CHAUTAUQUA - The Robert H. Jackson Center celebrated the end of the Seventh Annual International Humanitarian Law Dialogs with the traditional signing of the Chautauqua Declaration at the Chautauqua Institution on Tuesday.
The annual International Humanitarian Law Dialogs is a historic gathering of renowned international prosecutors and leading professionals in the field of international criminal law. The event facilitates dialogue between the public and professionals concerning past and contemporary crimes against humanity, and the role of modern international criminal law.
The Chautauqua Declaration is a covenant signed by the international prosecutors who attended the dialogs, affirming their dedication toward international peace and justice.
International prosecutors gathered at Chautauqua on Tuesday to sign the Seventh Annual Chautauqua Declaration.
P-J photo by Remington Whitcomb
Prosecutors contributing to the dialogues this year were: Fatou Bensouda, representing the International Criminal Court; Serge Brammertz, representing the International Criminal Tribunal for the former Yugoslavia; David M. Crane, representing the Special Court for Sierra Leone; Brenda J. Hollis, representing the Special Court for Sierra Leone, and; Hassan Jallow, representing the International Criminal Tribunal for Rowanda. The event was moderated by Elizabeth Andersen, American Society of International Law executive director.
The issuance of the Chautauqua Declaration began with a short address from Andersen.
"We have had very important and valuable discussions over these past three days," Andersen said. "We have shared lessons learned, we have reported to one another, and we have inspired one another. We have debated different approaches to international justice, and we have done it all against a backdrop of very challenging developments in the Middle East and North Africa. We've been reminded again and again that this region calls for patience, nuance, understanding, historical perspective, and political sophistication. But against this complex backdrop, it is equally important to state in very clear terms (the prosecutors') steadfast commitment to accountability in the service of peace and the rule of law."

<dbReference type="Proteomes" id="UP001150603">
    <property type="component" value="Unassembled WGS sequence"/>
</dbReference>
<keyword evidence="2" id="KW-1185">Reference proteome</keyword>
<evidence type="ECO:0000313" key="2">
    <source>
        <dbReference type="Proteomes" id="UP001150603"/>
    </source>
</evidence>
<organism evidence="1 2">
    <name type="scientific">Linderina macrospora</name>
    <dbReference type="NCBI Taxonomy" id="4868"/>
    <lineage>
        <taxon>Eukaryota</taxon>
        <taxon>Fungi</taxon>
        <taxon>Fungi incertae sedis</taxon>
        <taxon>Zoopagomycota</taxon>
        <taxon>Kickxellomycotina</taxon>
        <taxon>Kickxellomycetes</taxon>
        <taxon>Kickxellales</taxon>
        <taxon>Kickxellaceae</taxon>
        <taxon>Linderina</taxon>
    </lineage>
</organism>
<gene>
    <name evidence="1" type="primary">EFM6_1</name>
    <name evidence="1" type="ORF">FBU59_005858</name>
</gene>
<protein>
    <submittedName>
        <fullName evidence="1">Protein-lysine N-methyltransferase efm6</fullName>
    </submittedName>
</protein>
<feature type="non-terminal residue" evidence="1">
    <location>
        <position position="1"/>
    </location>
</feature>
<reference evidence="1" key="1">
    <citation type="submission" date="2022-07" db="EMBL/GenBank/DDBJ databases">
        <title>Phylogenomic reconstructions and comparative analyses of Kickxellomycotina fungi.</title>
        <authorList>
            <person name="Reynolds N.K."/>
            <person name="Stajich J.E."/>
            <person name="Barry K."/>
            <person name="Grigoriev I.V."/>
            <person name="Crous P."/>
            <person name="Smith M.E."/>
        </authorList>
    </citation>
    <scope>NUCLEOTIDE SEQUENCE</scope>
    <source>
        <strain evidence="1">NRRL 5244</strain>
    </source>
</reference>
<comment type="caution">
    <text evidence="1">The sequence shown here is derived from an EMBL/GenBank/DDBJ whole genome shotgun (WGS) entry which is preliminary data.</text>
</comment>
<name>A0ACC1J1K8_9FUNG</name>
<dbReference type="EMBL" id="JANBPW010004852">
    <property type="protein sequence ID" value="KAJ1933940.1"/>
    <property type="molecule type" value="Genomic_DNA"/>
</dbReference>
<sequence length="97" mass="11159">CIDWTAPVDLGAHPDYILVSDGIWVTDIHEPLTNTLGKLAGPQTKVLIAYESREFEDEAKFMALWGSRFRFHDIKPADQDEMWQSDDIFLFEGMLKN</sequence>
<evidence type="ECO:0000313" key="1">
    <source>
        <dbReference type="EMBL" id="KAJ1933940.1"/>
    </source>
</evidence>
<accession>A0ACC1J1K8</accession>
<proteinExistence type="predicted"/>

Andersen then read the seventh annual Chautauqua Declaration, which promises to keep the spirit of the Nuremberg principles alive by:
Preventing and condemning the use of weapons of mass destructions, including chemical weapons, and ensuring accountability for all those who use such weapons;
Ensuring accountability for the perpetrators of all crimes, and recognizing all victims, in particular, the most vulnerable, including women and children;
Providing sufficient resources for all international criminal courts, tribunals and residual mechanisms to achieve their mandates, in particular, to contain, to protect and to support witnesses and those made vulnerable by their cooperation;
Fulfilling their obligations to locate, arrest and transfer all fugitives from international justice to include: Omar al-Bashir, Ahmed Haroun, Abdel Rahim Mohammed Hussein, Joseph Kony, Okot Odhiambo, Felicien Kabuga and Augustin Bizimana.
The board of prosecutors each signed the declaration, and Hollis gave a short address to the audience following.
"(We would like to) extend our deepest appreciation to those who organize, and those who provide logistical and administrative support to the International Humanitarian Law Dialogs, to the Robert H. Jackson Center, the Chautauqua Institution and all the sponsors of this wonderful event," Hollis said. "We are so grateful that this forum allows us to confer among ourselves and to share with all of you our experiences, our concerns and our ideas, and to benefit from the rich and varied perspectives that are presented each year by outstanding speakers and all of those who attend these dialogues. On behalf of all the international prosecutors, we thank you very much."